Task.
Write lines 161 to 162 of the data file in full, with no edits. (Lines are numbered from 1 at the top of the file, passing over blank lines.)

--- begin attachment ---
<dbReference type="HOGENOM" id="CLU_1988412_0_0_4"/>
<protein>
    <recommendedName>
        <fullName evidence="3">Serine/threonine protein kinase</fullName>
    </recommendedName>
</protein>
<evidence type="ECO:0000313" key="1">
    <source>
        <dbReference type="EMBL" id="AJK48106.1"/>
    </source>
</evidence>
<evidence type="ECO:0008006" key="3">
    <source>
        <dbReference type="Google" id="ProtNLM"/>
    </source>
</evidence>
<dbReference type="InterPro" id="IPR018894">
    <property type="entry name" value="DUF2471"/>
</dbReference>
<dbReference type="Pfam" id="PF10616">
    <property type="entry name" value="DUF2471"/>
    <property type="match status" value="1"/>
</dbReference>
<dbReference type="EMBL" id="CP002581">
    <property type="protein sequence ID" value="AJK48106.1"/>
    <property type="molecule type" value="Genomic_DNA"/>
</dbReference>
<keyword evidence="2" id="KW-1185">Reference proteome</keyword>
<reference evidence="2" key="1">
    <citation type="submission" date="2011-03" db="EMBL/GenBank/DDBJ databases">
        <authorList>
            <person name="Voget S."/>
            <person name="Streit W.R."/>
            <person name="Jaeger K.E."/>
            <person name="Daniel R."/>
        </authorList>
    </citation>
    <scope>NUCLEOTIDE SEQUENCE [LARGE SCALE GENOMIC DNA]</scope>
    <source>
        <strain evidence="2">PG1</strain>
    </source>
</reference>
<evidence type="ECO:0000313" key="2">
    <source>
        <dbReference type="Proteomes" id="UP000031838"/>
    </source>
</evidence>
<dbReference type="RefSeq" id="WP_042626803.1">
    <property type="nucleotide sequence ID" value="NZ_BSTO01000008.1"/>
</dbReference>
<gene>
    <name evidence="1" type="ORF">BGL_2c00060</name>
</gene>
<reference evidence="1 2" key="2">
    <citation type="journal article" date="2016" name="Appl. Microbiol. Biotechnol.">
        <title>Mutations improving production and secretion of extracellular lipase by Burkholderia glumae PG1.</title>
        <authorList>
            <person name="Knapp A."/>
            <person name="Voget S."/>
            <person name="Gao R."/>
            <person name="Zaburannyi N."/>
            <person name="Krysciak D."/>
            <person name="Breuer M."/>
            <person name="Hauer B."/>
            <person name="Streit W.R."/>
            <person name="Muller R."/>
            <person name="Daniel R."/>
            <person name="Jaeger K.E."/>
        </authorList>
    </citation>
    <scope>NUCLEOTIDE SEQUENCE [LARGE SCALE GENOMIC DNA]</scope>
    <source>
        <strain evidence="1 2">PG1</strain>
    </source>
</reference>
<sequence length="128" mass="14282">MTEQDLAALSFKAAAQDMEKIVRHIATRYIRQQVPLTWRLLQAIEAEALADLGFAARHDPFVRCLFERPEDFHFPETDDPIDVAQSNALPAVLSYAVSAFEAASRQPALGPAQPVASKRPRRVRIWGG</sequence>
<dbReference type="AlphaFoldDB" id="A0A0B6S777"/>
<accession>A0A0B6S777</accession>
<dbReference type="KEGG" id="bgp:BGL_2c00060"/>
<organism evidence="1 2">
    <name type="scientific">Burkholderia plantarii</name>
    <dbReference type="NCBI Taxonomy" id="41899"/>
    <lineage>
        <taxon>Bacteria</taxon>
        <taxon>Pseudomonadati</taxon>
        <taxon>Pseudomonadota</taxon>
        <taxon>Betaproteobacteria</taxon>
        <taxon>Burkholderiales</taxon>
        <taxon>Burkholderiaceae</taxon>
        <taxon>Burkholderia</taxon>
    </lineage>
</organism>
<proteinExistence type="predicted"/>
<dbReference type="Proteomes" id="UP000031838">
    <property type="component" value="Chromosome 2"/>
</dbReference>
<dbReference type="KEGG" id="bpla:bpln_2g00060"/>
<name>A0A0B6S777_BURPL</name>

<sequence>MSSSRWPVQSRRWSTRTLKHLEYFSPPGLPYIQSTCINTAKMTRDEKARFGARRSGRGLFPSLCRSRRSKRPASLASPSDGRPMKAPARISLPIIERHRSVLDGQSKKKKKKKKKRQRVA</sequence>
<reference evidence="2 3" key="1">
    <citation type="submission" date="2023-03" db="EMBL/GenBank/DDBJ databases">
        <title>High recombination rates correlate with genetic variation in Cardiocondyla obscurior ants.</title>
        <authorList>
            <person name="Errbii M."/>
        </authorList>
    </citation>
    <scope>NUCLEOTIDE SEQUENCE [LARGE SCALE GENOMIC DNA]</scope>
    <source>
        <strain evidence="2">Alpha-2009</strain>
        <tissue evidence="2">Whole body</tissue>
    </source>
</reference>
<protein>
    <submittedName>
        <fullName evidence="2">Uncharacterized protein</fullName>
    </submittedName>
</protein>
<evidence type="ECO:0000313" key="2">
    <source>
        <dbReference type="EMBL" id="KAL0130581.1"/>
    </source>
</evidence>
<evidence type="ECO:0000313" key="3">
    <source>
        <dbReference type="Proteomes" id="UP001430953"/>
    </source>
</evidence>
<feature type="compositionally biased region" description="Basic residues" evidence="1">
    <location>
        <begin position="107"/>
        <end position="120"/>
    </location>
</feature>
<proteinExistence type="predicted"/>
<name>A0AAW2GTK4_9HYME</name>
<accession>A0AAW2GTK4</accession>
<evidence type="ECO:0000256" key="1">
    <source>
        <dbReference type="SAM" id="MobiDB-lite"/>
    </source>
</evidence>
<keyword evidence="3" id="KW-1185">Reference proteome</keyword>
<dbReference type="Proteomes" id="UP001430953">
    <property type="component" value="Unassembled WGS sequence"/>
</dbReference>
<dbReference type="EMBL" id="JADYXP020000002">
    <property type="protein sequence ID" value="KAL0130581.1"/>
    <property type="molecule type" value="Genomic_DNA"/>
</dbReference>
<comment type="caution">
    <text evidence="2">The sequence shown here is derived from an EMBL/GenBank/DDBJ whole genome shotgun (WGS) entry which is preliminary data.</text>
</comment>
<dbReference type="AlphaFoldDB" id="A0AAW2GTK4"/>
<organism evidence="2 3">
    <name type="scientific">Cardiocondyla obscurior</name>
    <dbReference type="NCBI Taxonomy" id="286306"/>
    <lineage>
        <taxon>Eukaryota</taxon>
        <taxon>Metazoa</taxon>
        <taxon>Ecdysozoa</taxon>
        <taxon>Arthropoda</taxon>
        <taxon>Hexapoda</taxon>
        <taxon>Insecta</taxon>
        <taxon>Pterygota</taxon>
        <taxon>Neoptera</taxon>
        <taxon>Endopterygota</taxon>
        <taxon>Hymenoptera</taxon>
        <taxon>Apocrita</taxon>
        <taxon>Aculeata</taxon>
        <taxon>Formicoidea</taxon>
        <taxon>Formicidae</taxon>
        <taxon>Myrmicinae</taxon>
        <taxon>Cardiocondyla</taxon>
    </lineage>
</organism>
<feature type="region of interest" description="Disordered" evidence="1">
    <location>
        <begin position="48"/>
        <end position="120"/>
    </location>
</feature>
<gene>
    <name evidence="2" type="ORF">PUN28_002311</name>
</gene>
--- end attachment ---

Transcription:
        <taxon>Arthropoda</taxon>
        <taxon>Hexapoda</taxon>